All roads lead back to continued planning and assessments. Cutting corners with this part of your program can lead to higher costs in the long run. Here are five ways to reduce or eliminate your technical security program debt:
1. Create a plan for the legacy management of your technical security systems. Then automate your testing procedures. Manual testing will cost more and be largely inefficient to your risk matrix.
2. Build and oversee through a project management structure. You will save a considerable amount of money by doing so.
3. Establish your own internal security system best practices.
4. Know your provider and review their budget. Significant technical upkeep can hide overages and price gouging by security providers. Establish standards and expectations for your provider or servicing department.
5. Buy what is scalable, not what is cheap. We often focus on the quick and most inexpensive providers as purchasing authorities, but who wins in the end? The lowest technical bidder awarded the contract tends to focus on their own needs, not the customers.
Pillar #2: People.
People are a vital component of organizational success. Security and safety programs are primarily built to protect employees from risk and liabilities. Physical security is a key component when considering how to protect your staff, but it starts long before they appear for their first day of work. Creating or choosing who will create your corporate security program must be centered around the integration of current and future environments and building upon your current corporate culture, not dissolving it.
It is imperative to manage and track the following relationships within corporate security:
1. All permanent and contracted staff
3. 3rd party vendors
5. Special situations or public events
Executive Leadership and Human Resources should dictate some of this, with proper processes and protocols. Your security program should also have an in depth understanding of threat management regarding human-based risks. Remember that risk and exposure variables can differ by industry. This can largely depend on operating footprint, growth, products, market indicators, brand risk, reputational risk, exposure to foreign governments, capital investments, investor relations, leadership, corporate culture, and demographics.
To build your security program with human-based risk in mind, using our formula, Risk = (Threats x Vulnerability / Countermeasures) x Impacts. 1) Assess those key areas where vulnerability and threats to your people may arise; 2) Evaluate the current countermeasures you have in place to protect your people and mitigate vulnerabilities; and 3) Identify what impacts may apply in each vital area. It is then you will be on your way to understanding your true security needs to protect and mitigate risk for your personnel.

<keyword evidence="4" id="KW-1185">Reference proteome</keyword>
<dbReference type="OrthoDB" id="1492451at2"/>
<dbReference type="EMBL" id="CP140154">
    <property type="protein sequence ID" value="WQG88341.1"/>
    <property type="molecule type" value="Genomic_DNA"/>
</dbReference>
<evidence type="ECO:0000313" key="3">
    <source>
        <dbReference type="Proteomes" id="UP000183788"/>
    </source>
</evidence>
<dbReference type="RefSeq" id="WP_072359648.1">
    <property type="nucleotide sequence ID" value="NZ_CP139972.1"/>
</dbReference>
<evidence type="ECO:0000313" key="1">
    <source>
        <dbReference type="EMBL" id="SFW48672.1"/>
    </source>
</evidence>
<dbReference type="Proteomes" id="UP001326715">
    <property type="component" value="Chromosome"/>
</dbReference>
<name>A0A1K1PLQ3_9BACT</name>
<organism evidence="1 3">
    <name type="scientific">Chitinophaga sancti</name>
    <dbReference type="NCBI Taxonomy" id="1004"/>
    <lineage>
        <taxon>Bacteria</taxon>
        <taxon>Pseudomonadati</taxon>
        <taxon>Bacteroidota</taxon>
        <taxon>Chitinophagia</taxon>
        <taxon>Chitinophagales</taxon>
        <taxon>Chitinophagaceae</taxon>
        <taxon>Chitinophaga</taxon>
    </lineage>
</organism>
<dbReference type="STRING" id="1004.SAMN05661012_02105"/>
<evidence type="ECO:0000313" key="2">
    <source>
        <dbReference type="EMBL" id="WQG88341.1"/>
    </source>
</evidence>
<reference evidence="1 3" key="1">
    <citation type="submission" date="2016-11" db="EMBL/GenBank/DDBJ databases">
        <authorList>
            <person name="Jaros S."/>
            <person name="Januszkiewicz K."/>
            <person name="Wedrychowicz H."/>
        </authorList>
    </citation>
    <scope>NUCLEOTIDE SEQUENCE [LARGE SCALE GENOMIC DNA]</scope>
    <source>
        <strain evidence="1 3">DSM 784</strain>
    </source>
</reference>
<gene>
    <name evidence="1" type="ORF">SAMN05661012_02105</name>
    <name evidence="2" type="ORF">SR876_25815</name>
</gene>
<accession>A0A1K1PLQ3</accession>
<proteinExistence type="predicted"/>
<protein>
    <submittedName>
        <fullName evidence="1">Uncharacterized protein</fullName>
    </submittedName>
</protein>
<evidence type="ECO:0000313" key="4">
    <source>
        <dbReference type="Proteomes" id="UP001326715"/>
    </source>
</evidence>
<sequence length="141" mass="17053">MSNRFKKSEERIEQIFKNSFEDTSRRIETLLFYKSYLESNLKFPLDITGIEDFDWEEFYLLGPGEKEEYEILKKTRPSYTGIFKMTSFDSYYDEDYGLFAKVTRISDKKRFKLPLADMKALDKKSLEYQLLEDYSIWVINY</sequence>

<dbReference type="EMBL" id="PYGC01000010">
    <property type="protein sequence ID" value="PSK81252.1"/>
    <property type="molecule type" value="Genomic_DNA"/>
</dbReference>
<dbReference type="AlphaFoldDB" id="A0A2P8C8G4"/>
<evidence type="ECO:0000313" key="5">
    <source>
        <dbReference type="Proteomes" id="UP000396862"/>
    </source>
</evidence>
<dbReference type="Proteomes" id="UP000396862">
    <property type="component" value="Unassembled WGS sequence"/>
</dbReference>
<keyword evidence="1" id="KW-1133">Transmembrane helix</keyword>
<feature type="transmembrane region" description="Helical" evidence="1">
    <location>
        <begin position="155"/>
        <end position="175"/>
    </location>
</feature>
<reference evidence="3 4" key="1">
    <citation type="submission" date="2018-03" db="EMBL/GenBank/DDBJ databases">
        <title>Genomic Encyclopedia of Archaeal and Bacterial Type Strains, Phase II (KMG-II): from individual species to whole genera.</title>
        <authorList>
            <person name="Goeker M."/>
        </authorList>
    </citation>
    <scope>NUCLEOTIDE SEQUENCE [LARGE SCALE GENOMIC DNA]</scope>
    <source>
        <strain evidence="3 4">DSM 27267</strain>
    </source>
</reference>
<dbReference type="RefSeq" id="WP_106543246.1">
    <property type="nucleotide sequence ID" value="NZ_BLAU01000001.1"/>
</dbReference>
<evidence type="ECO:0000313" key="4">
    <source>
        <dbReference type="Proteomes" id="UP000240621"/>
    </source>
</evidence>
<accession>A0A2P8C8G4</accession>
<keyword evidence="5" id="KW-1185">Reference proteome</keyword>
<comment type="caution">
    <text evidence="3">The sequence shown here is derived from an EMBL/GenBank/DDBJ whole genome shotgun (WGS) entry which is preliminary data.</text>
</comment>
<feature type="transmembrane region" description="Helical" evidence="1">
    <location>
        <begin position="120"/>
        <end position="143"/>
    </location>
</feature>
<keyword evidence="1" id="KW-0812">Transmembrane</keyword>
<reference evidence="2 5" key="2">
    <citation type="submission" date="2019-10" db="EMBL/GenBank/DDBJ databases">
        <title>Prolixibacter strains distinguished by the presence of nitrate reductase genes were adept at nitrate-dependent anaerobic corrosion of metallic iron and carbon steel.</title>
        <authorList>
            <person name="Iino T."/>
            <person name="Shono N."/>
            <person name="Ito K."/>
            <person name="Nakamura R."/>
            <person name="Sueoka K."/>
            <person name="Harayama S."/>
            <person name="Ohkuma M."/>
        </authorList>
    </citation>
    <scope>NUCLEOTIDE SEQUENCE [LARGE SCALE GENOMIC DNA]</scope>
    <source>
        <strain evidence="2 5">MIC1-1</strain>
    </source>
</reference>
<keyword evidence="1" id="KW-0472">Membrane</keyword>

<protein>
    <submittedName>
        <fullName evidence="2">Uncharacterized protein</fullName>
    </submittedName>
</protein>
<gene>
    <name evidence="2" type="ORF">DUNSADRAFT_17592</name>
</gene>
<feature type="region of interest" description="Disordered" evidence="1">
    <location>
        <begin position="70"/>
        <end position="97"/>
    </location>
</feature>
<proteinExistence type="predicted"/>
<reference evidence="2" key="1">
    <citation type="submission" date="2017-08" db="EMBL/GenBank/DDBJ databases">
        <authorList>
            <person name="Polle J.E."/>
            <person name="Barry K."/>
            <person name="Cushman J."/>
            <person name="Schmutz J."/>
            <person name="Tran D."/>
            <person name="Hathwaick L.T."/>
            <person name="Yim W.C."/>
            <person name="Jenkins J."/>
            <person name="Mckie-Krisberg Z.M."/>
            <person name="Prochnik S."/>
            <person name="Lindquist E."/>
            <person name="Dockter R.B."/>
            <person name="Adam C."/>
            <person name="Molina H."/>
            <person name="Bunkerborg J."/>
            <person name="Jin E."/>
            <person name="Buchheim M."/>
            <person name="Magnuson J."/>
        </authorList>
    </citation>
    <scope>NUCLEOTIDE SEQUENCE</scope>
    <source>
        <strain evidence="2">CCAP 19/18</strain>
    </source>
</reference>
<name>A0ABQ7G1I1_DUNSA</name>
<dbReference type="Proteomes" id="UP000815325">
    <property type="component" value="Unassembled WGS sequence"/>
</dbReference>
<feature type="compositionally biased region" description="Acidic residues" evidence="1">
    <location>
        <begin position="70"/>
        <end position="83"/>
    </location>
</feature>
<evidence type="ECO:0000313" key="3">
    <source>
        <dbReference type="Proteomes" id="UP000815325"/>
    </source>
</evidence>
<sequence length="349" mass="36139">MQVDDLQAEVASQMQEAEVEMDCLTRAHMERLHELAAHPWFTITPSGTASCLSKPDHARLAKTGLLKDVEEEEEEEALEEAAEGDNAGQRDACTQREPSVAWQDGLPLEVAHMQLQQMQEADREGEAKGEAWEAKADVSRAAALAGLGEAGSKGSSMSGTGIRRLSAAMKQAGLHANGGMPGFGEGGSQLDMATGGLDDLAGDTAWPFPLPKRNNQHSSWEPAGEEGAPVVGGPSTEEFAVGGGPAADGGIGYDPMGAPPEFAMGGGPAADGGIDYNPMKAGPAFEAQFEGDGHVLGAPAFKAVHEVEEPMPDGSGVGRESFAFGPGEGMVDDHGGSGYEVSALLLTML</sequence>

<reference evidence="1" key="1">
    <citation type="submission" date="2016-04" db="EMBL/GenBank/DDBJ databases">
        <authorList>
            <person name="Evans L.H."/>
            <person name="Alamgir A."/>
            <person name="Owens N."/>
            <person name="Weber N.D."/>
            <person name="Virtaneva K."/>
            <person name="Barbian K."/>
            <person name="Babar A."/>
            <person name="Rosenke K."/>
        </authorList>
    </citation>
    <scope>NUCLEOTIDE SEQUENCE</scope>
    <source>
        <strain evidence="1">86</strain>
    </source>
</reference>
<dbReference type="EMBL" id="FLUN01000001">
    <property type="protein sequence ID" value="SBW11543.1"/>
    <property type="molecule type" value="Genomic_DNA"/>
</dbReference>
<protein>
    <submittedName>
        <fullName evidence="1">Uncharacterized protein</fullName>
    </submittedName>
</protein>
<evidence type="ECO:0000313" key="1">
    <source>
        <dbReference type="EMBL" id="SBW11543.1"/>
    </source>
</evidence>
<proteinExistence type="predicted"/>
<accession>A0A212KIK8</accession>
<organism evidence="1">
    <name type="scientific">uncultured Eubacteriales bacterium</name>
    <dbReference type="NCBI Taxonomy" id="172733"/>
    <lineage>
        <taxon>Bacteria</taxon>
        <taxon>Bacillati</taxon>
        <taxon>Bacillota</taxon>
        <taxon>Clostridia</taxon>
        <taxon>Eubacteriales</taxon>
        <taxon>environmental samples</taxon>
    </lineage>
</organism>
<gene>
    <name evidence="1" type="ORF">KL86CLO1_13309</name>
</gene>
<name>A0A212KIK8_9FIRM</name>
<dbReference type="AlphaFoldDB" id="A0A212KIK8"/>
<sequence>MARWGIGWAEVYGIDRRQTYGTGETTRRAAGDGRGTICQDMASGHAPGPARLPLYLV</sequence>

Pillar #3: Data.
Data security is critical in most circumstances when creating a corporate security program. Many times, third-party providers are brought in to fix a security-related matter or perform a risk assessment. For those existing security departments, the first question we ask is: What is your relationship with your IT security and what does that communication look like?
We often learn that this is a “Church & State” issue – meaning complete separation. There is no working relationship, and this could be detrimental to overall operations. Collaboration between IT and Security is vital when talking about data security.
Data equals money. Ransomware, hacking, and data security are unforgiving when you have a security program that is not in tune with your data security risks on a regular basis. This can lead to exposing trade secrets, confidential employee and client data, and IoT (Internet of Things) access. It can also create adversarial opportunities, allowing bad actors to find ways to exploit the gap between data security and corporate security management/programs.
How a Corporate Security Program should assess a stand-alone relationship with IT/Data Security:
2. Create reporting metrics for each other’s departments.
3. Conduct joint assessments and planning.
4. Jointly validate physical and cyber security capabilities.
Pillar #4: Infrastructure Security.
Infrastructure Security is interconnected with IT security but focuses on how your networks talk to your remote sites, offsite workers, website, supply chain operations, and more. A good corporate security program will contain a section outlining its infrastructure safety and security policies, procedures, and practices by incorporating the risk matrix process. Although that process varies from company to company, it is part of the necessary due diligence. It will lead to a greater understanding of facility management, IT, human resources, stakeholder input, and various other corporate divisions and components.
Infrastructure Security is the backbone of a corporate security program, do not lose sight of how important this component is when building or managing your program.